@EricStucky describing the act of fixing a basis as an "imposition" is such a fantastic word to use –  citedcorpse Jun 26 '13 at 18:11
    
Wait. The memory address corresponds to component index. Hardly anybody needs such a basis the vector coordinates become <1,2,3> and, for sure, this numeric match does not work for other vectors in the same basis and this meaningless basis only occasionaly can be the standard basis. So, I see no way to identify the components with object fields/memory addresses. –  Val Jun 27 '13 at 8:20
    
I'm afraid I don't understand the objection. Obviously a ($F^n$) vector's components will not match a different vector's components, regardless of basis. It's possible that I have the wrong intuition about the computer metaphor; I have an extremely limited experience with programming. What I meant to say is that components are in some sense "fundamental" in $F^n$ because they are built into the objects. –  Eric Stucky Jun 27 '13 at 16:07
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The vector space $F^n$ is the set of all $n$-tuples of elements of $F$. So given a vector $(a_1, \dots, a_n) \in F^n$, we can define the $i$'th component of $(a_1, \dots, a_n)$ to be $a_i$. To define the coordinate vector of a vector, we need to fix an ordered basis $\beta = \{v_1, \dots, v_n\}$. For any $v \in F^n$, by definition, we can find scalars $c_1, \dots, c_n$ such that

$$v = c_1v_1 + \dots + c_nv_n$$

We define the coordinate vector of $v$ with respect to $\beta$ to be

$$[v]_\beta = (c_1, \dots,c_n)$$

Note that if $\beta$ is the standard basis, we have $[v]_\beta = v$ for any $v \in F^n$. Coordinate vectors are always defined for vectors in a vector space with an ordered basis. However, components are only defined in $F^n$.

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I see no difference between $a^n$ and $c^n$! –  Val Jul 4 '13 at 20:59
    
@Val The two will coincide if and only if $\beta$ is the standard basis. –  Vectk Jul 4 '13 at 21:06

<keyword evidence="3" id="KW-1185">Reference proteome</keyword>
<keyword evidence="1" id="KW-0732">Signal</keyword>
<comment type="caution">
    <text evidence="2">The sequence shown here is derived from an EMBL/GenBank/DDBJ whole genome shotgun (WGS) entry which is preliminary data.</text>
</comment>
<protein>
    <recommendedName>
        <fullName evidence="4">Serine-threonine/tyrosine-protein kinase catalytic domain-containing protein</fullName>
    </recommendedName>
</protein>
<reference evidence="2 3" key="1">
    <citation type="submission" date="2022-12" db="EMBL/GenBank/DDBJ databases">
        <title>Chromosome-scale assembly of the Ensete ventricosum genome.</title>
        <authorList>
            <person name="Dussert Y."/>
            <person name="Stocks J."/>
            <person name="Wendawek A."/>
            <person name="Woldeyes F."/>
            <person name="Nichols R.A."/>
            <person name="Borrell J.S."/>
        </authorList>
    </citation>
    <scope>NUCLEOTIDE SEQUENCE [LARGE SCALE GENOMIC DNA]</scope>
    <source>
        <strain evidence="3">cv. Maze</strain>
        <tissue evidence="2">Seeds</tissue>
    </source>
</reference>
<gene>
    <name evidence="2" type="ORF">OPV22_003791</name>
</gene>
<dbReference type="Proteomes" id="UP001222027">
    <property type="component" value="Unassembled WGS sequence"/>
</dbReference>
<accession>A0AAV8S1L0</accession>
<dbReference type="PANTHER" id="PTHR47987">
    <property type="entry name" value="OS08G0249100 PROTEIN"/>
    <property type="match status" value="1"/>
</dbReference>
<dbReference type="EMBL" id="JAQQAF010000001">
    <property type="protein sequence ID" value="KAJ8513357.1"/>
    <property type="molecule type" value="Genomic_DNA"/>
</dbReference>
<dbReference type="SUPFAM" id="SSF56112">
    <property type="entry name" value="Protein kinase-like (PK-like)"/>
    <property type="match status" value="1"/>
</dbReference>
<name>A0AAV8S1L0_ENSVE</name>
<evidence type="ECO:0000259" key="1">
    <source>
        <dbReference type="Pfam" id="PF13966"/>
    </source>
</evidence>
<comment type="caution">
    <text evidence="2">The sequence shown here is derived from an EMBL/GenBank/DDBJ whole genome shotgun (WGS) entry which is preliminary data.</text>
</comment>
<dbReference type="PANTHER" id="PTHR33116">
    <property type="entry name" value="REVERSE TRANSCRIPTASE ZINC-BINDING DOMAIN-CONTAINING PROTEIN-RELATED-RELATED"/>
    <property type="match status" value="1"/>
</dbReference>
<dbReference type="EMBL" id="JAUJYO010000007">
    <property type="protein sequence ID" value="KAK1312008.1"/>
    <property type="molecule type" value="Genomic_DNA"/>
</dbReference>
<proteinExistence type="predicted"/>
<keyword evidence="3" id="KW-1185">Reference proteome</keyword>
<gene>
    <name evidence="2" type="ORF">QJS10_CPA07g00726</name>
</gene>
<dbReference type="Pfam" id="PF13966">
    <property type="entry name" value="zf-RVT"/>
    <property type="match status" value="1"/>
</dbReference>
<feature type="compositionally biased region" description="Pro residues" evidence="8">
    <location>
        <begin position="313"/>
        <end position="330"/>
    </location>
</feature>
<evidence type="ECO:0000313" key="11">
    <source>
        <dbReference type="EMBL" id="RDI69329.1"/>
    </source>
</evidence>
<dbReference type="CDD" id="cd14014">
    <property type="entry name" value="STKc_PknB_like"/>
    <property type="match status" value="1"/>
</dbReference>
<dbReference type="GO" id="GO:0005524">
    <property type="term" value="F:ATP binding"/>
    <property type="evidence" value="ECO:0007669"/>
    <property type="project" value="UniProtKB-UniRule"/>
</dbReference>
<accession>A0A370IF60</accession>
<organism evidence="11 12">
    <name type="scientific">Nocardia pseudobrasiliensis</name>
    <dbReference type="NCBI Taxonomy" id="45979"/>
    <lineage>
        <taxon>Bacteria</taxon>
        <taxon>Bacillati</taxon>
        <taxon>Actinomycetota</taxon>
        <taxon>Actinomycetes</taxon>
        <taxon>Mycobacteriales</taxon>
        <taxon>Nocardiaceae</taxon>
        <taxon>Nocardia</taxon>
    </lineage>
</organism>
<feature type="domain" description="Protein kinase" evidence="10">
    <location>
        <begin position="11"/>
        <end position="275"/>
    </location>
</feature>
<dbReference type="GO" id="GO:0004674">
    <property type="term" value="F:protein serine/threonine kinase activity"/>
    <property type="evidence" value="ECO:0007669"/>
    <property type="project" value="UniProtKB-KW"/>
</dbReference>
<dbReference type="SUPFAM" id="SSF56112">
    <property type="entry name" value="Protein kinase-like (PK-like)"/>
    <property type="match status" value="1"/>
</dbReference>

@Val Take for instance, $\beta = \{(2, 0), (0, 2) \}$ to be a basis for $\mathbb{R}^2$. Then for $v = (4, 4) \in \mathbb{R}^2$, $[v]_\beta = (2, 2)$, so $a_n$ and $c_n$ are different! –  Vectk Jul 4 '13 at 21:11
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Finally, I see the difference. But, what are (2,0) and (4,4)? Why are they components? I see that coordinates are defined w.r.t specific basis. How do you define (4,4) without the basis? Is standard basis is implied if basis is not specified? What does this differentiation gives to you? You have to stop somewhere and specify your basis vectors in coordinates of some another basis. Do you call vector coordinates in this basic basis "components" or what? What is the problem to define the coordinates the same way: just imply the standard basis if it is not stipulated? –  Val Jul 4 '13 at 22:27
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Components are used to describe general vectors in a given vector space within a basis in terms of linear combinations. Components of a given vector also are coordinates in vector spaces, because univocally determine the position. But talking in more general spaces (like manifolds) I think that nobody says that a given position has certain "components" instead of coordinates.

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try to google up: "components of a vector" versus "coordinates of a vector" and see the difference in quantity of use –  janmarqz Dec 27 '13 at 0:30